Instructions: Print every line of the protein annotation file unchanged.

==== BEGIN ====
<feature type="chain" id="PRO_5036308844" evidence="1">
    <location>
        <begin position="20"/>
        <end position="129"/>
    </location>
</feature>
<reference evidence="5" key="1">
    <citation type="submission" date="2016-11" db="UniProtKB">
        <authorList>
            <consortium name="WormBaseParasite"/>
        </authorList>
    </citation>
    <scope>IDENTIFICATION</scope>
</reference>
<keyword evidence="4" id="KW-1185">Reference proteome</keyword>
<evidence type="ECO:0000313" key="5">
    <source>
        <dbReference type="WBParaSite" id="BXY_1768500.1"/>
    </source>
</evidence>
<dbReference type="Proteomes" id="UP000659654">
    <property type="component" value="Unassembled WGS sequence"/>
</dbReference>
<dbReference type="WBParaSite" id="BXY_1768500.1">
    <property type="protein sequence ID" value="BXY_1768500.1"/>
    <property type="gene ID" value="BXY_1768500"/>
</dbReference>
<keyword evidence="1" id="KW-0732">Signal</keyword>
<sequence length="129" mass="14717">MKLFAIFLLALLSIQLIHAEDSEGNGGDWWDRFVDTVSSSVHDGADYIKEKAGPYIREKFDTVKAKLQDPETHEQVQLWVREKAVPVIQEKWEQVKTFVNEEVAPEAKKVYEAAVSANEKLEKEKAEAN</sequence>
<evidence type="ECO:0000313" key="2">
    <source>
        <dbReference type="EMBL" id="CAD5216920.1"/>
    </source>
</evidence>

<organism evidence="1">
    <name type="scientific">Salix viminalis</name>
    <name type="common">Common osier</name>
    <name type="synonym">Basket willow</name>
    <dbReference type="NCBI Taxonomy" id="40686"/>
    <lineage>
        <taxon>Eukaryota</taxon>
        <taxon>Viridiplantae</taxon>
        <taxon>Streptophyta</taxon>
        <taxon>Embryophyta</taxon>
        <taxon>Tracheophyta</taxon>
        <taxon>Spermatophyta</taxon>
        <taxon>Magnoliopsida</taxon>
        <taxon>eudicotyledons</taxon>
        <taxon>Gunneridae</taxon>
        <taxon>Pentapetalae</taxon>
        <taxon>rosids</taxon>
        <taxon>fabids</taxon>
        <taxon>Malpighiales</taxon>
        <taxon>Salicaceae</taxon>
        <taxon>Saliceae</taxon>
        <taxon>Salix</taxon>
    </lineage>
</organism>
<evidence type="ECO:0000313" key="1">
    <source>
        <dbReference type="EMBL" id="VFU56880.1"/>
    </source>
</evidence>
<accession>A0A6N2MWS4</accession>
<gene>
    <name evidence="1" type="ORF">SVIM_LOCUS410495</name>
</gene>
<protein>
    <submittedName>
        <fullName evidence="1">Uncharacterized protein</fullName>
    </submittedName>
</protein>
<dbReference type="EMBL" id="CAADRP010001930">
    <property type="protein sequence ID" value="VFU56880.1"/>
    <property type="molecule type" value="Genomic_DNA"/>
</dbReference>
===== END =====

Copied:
<feature type="chain" id="PRO_5036308844" evidence="1">
    <location>
        <begin position="20"/>
        <end position="129"/>
    </location>
</feature>
<reference evidence="5" key="1">
    <citation type="submission" date="2016-11" db="UniProtKB">
        <authorList>
            <consortium name="WormBaseParasite"/>
        </authorList>
    </citation>
    <scope>IDENTIFICATION</scope>
</reference>
<keyword evidence="4" id="KW-1185">Reference proteome</keyword>
<evidence type="ECO:0000313" key="5">
    <source>
        <dbReference type="WBParaSite" id="BXY_1768500.1"/>
    </source>
</evidence>
<dbReference type="Proteomes" id="UP000659654">
    <property type="component" value="Unassembled WGS sequence"/>
</dbReference>
<dbReference type="WBParaSite" id="BXY_1768500.1">
    <property type="protein sequence ID" value="BXY_1768500.1"/>
    <property type="gene ID" value="BXY_1768500"/>
</dbReference>
<keyword evidence="1" id="KW-0732">Signal</keyword>
<sequence length="129" mass="14717">MKLFAIFLLALLSIQLIHAEDSEGNGGDWWDRFVDTVSSSVHDGADYIKEKAGPYIREKFDTVKAKLQDPETHEQVQLWVREKAVPVIQEKWEQVKTFVNEEVAPEAKKVYEAAVSANEKLEKEKAEAN</sequence>
<evidence type="ECO:0000313" key="2">
    <source>
        <dbReference type="EMBL" id="CAD5216920.1"/>
    </source>
</evidence>

<organism evidence="1">
    <name type="scientific">Salix viminalis</name>
    <name type="common">Common osier</name>
    <name type="synonym">Basket willow</name>
    <dbReference type="NCBI Taxonomy" id="40686"/>
    <lineage>
        <taxon>Eukaryota</taxon>
        <taxon>Viridiplantae</taxon>
        <taxon>Streptophyta</taxon>
        <taxon>Embryophyta</taxon>
        <taxon>Tracheophyta</taxon>
        <taxon>Spermatophyta</taxon>
        <taxon>Magnoliopsida</taxon>
        <taxon>eudicotyledons</taxon>
        <taxon>Gunneridae</taxon>
        <taxon>Pentapetalae</taxon>
        <taxon>rosids</taxon>
        <taxon>fabids</taxon>
        <taxon>Malpighiales</taxon>
        <taxon>Salicaceae</taxon>
        <taxon>Saliceae</taxon>
        <taxon>Salix</taxon>
    </lineage>
</organism>
<evidence type="ECO:0000313" key="1">
    <source>
        <dbReference type="EMBL" id="VFU56880.1"/>
    </source>
</evidence>
<accession>A0A6N2MWS4</accession>
<gene>
    <name evidence="1" type="ORF">SVIM_LOCUS410495</name>
</gene>
<protein>
    <submittedName>
        <fullName evidence="1">Uncharacterized protein</fullName>
    </submittedName>
</protein>
<dbReference type="EMBL" id="CAADRP010001930">
    <property type="protein sequence ID" value="VFU56880.1"/>
    <property type="molecule type" value="Genomic_DNA"/>
</dbReference>